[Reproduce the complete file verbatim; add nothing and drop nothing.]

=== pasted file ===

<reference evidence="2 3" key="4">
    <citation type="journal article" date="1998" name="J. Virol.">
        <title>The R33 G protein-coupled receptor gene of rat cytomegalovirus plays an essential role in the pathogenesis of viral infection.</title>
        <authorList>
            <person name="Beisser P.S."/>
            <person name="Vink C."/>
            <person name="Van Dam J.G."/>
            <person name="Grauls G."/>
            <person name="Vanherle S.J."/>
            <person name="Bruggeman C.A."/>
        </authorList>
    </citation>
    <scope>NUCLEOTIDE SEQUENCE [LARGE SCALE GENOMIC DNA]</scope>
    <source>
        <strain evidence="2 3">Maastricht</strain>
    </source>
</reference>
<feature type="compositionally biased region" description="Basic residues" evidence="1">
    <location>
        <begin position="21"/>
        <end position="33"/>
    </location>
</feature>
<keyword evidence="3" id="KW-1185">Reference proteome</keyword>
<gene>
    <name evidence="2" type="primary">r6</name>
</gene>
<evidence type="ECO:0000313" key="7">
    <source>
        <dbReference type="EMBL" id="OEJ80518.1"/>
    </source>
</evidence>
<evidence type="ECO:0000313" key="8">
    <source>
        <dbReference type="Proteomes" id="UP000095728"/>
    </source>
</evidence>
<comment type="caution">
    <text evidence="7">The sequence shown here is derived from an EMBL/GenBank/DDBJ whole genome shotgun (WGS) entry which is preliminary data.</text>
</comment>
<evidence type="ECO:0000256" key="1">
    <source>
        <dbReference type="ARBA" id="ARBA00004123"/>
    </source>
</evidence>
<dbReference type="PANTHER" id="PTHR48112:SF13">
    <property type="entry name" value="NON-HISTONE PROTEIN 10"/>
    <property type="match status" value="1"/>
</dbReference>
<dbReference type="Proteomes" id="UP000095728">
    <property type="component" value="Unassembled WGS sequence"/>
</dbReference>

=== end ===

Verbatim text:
<reference evidence="2 3" key="4">
    <citation type="journal article" date="1998" name="J. Virol.">
        <title>The R33 G protein-coupled receptor gene of rat cytomegalovirus plays an essential role in the pathogenesis of viral infection.</title>
        <authorList>
            <person name="Beisser P.S."/>
            <person name="Vink C."/>
            <person name="Van Dam J.G."/>
            <person name="Grauls G."/>
            <person name="Vanherle S.J."/>
            <person name="Bruggeman C.A."/>
        </authorList>
    </citation>
    <scope>NUCLEOTIDE SEQUENCE [LARGE SCALE GENOMIC DNA]</scope>
    <source>
        <strain evidence="2 3">Maastricht</strain>
    </source>
</reference>
<feature type="compositionally biased region" description="Basic residues" evidence="1">
    <location>
        <begin position="21"/>
        <end position="33"/>
    </location>
</feature>
<keyword evidence="3" id="KW-1185">Reference proteome</keyword>
<gene>
    <name evidence="2" type="primary">r6</name>
</gene>
<evidence type="ECO:0000313" key="7">
    <source>
        <dbReference type="EMBL" id="OEJ80518.1"/>
    </source>
</evidence>
<evidence type="ECO:0000313" key="8">
    <source>
        <dbReference type="Proteomes" id="UP000095728"/>
    </source>
</evidence>
<comment type="caution">
    <text evidence="7">The sequence shown here is derived from an EMBL/GenBank/DDBJ whole genome shotgun (WGS) entry which is preliminary data.</text>
</comment>
<evidence type="ECO:0000256" key="1">
    <source>
        <dbReference type="ARBA" id="ARBA00004123"/>
    </source>
</evidence>
<dbReference type="PANTHER" id="PTHR48112:SF13">
    <property type="entry name" value="NON-HISTONE PROTEIN 10"/>
    <property type="match status" value="1"/>
</dbReference>
<dbReference type="Proteomes" id="UP000095728">
    <property type="component" value="Unassembled WGS sequence"/>
</dbReference>